The world of business is truly fascinating. Businesses provide a livelihood to the majority of the human race. Even farmers also depend on businesses to sell their products and get inputs for farming.
However, to most of us, the world of business remains a mystery. In this series of blogs, we try to unravel the mysteries of the business.
In this blog, we will learn about the ‘History of sales and marketing.’
The practice of marketing has been known for millennia, but the term “marketing” used to describe commercial activities such as buying and selling of products or services came into popular use in the late nineteenth century. The study of the history of marketing as an academic field emerged in the early twentieth century.
The 4 Eras of marketing are
1. Production Orientation
A production orientation is often proposed as the first of the so-called orientations that dominated business thought. Kotler and Armstrong note that the production philosophy is “one of the oldest philosophies that guides sellers” and “is still useful in some situations”.
The production orientation is characterized by:
- Focus on production, manufacturing, and efficiency
- Attainment of economies of scale, economies of scope, experience effects, or all three
- Assumption that demand exceeds supply
- Mindset that is encapsulated by Say’s Law; “Supply creates its own demand” or “if somebody makes a product, somebody else will want to buy it”
- Limited research that is largely limited to technical-product research rather than customer research
- Rose to prominence in an environment which had a shortage of manufactured goods relative to demand, so goods sold easily.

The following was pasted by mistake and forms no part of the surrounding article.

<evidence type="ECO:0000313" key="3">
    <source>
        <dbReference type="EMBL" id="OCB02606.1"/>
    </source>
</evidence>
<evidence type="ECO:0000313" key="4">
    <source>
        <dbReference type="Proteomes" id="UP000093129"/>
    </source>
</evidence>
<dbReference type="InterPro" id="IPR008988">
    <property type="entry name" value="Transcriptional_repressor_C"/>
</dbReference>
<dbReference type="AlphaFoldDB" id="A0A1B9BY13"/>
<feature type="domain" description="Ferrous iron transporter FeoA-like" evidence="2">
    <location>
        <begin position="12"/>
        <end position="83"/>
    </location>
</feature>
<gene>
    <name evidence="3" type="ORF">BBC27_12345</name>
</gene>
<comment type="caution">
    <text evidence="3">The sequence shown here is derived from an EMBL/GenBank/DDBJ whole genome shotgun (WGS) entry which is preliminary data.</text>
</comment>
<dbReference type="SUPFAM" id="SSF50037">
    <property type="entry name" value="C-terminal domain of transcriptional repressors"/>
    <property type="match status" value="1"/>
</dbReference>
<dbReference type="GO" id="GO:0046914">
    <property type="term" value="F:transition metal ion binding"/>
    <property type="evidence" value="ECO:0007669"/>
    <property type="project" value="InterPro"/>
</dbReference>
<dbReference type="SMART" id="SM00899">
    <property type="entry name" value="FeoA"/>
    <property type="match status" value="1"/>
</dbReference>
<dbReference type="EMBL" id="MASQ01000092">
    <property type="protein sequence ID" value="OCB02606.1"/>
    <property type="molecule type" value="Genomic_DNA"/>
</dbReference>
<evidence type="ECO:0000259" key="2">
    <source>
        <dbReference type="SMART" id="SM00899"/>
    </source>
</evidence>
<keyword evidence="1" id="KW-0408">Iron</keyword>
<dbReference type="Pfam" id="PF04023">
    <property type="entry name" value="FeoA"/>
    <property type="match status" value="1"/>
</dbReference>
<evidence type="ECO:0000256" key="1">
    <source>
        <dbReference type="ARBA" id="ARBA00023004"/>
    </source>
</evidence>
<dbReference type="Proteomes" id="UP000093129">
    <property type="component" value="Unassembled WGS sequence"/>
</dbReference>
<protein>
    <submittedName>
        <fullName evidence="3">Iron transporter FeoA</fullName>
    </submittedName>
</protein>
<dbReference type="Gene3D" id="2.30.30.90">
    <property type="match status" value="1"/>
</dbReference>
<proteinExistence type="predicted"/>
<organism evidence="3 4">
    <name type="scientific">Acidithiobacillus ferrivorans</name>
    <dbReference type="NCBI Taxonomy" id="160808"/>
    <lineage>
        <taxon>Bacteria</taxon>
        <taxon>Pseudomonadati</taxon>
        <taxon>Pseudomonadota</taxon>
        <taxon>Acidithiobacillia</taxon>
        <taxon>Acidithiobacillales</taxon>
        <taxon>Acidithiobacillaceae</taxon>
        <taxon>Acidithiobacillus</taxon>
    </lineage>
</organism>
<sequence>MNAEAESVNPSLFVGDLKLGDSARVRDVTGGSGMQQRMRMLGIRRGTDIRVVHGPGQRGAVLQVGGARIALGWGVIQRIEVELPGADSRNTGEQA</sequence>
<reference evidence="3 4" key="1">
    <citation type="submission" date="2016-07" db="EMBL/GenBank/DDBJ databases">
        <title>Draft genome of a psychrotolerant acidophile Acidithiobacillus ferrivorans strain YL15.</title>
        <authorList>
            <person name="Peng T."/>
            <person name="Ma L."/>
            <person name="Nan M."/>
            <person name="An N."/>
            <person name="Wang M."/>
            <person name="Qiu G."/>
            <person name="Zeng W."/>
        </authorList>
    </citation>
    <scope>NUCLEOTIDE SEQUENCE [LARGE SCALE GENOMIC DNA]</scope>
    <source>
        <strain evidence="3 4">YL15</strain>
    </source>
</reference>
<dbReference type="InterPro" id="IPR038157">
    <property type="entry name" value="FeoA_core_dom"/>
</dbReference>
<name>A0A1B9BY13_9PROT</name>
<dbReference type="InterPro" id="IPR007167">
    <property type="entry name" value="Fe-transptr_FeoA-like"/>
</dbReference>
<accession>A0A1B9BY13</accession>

- Minimal promotion and advertising, marketing communications limited to raising awareness of the product’s existence
2. Selling Orientation
The selling orientation is thought to have begun during the Great Depression and continued well into the 1950s although examples of this orientation can still be found today.
The selling orientation is characterized by:
- Aggressive selling to push products, often involving door-to-door selling
- Accepting every possible sale or booking, regardless of its suitability for the business
- Strong transactional focus (ignores potential relationships)
3. Marketing Orientation
The marketing orientation or the marketing concept emerged in the 1950s.Characteristics of the marketing orientation:
- Thorough understanding of the customer’s needs, wants and behaviors should be the focal point of all marketing decisions
- Marketing efforts (sales, advertising, product management, pricing) should be integrated and in tune with the customer
- New product concepts should flow from extensive market analysis and product testing
4. Societal Marketing Concept
The societal marketing concept adopts the position that marketers have a greater social responsibility than simply satisfying customers and providing them with superior value. Instead, marketing activities should strive to benefit society’s overall well-being.
Marketing organizations that have embraced the societal marketing concept typically identify key stakeholder groups including: employees, customers, local communities, the wider public and government and consider the impact of their activities on all stakeholders. They ensure that marketing activities do not damage the environment and are not hazardous to broader society. Societal marketing developed into sustainable marketing.
Characteristics of societal marketing:
- An attempt to balance corporate commitments to groups and individuals in its environment, including customers, other businesses, employees and investors.
- Companies must include social and ethical considerations into their marketing practices
- Consideration is given to the environment includes problems such as air, water, and land pollution
- Consideration is given to consumer rights, unfair pricing and ethics in advertising
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